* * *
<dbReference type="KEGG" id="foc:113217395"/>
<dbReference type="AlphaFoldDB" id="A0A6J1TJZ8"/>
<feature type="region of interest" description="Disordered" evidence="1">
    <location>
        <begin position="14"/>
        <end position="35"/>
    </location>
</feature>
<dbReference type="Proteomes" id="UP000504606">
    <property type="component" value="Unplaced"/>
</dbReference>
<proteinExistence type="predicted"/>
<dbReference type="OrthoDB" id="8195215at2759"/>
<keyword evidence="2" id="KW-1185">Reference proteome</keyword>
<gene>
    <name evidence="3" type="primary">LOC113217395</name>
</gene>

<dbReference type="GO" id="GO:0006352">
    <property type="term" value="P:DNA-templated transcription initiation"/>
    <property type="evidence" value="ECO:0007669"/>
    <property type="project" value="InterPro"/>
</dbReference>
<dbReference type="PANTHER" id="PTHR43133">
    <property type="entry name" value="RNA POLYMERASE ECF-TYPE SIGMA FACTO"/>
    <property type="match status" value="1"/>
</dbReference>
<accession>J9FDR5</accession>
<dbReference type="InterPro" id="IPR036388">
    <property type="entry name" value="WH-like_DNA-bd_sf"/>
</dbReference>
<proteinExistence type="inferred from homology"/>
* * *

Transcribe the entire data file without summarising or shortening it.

<dbReference type="KEGG" id="foc:113217395"/>
<dbReference type="AlphaFoldDB" id="A0A6J1TJZ8"/>
<feature type="region of interest" description="Disordered" evidence="1">
    <location>
        <begin position="14"/>
        <end position="35"/>
    </location>
</feature>
<dbReference type="Proteomes" id="UP000504606">
    <property type="component" value="Unplaced"/>
</dbReference>
<proteinExistence type="predicted"/>
<dbReference type="OrthoDB" id="8195215at2759"/>
<keyword evidence="2" id="KW-1185">Reference proteome</keyword>
<gene>
    <name evidence="3" type="primary">LOC113217395</name>
</gene>

<dbReference type="GO" id="GO:0006352">
    <property type="term" value="P:DNA-templated transcription initiation"/>
    <property type="evidence" value="ECO:0007669"/>
    <property type="project" value="InterPro"/>
</dbReference>
<dbReference type="PANTHER" id="PTHR43133">
    <property type="entry name" value="RNA POLYMERASE ECF-TYPE SIGMA FACTO"/>
    <property type="match status" value="1"/>
</dbReference>
<accession>J9FDR5</accession>
<dbReference type="InterPro" id="IPR036388">
    <property type="entry name" value="WH-like_DNA-bd_sf"/>
</dbReference>
<proteinExistence type="inferred from homology"/>